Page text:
Lieberman is running ads in New Hampshire criticizing Dean for sealing many of the records from his 12 years as governor of Vermont.

Comparing Dean to President Bush, Lieberman asks, “Why did Howard Dean seal his records as governor and invoke executive privilege? We Democrats are better than that.”

Despite the criticism, the Dean juggernaut continues to roll. In a new Franklin Pierce College poll of likely New Hampshire primary voters released Monday, Dean enjoys a 25 percentage-point lead over his nearest rival, Massachusetts Sen. John Kerry.

In July, the Franklin Pierce poll had shown Kerry tied with Dean, but Kerry has slipped since then and now has only 14 percent to Dean’s 39 percent.

The survey shows that 27 percent of likely primary voters in New Hampshire have not yet settled on a candidate. The New Hampshire contest is scheduled for Jan. 27.

Can Clark catch on?
Despite a large New Hampshire TV advertising effort by retired Gen. Wesley Clark, his campaign still seems not to have caught fire with Granite State voters.

Only 5 percent support Clark, putting him in a statistical tie with Lieberman, North Carolina Sen. John Edwards and Missouri Rep. Dick Gephardt in New Hampshire.

The poll, conducted Dec. 1 through Dec. 4, surveyed 600 likely New Hampshire primary voters and had a margin of error of plus or minus four percentage points.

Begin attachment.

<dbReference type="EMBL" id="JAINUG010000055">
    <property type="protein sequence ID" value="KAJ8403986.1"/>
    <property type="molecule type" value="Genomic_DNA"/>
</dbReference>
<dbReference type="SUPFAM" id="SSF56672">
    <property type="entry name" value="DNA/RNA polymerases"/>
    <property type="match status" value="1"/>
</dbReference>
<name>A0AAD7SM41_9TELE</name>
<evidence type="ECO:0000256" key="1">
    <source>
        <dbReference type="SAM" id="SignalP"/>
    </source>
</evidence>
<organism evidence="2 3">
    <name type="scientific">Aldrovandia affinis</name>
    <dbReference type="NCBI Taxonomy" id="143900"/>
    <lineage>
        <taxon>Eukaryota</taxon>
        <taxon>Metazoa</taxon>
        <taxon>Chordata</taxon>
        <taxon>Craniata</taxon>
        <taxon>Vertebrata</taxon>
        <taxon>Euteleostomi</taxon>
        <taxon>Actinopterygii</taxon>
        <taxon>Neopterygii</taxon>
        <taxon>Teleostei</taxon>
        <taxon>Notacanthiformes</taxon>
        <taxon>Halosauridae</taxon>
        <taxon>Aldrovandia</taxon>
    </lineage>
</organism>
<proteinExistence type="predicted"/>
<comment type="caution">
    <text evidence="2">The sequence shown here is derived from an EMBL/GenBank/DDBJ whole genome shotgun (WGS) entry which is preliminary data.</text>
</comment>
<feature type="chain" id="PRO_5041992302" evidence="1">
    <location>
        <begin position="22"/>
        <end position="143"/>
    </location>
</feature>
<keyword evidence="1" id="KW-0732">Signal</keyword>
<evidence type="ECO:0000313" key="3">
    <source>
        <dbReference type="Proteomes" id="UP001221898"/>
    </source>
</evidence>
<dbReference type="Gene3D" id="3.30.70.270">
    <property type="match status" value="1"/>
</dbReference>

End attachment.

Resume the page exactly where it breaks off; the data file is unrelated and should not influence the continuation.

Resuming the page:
Dean is also leading in some polls in Iowa, which holds its caucuses a week before the New Hampshire primary.

In Iowa a new, ostensibly independent group called Americans for Jobs, Healthcare and Progressive Values is running an ad telling viewers, “In Vermont, Dean was endorsed eight times by the National Rifle Association. And Dean got an ‘A’ rating from the NRA because he joined them in opposing commonsense gun safety laws. So if you thought Howard Dean had a progressive record, check the facts and, please, think again.”

Tim Raftis, the group’s president, is a former campaign operative for Iowa Democratic Sen. Tom Harkin, who is neutral in the Democratic presidential fray. Raftis told the Associated Press his organization is not linked to any of the Democratic presidential hopefuls.

Last week in another impressive show of fund-raising muscle, the Dean campaign raised $52,000 in 24 hours for Rep. Leonard Boswell, D-Iowa, who has not even endorsed Dean.

The Dean campaign has established itself as an independent power base and funding source for Democratic candidates, which buttresses Dean’s argument that he is the Democratic contender who, if nominated, could pull enough House and Senate candidates to victory so that the Democrats would regain control of both houses of Congress.

Dean campaign manager Joe Trippi told reporters Friday that by opting out of campaign spending limits, the Dean campaign had freed itself to raise enough money to fight back against Bush once Dean wins the nomination.

The Democratic candidates who opted into the campaign spending limits “had given up” on winning the general election, Trippi said.

A candidate who agrees to abide by the $45 million limit during the primary season might have no money left by the time he clinches the nomination and would be unable to pay for TV ads to answer the ones likely to be aired by the Bush campaign.

Trippi argued that Dean’s financial strength is one reason Democrats ought to vote for him in the primaries and caucuses.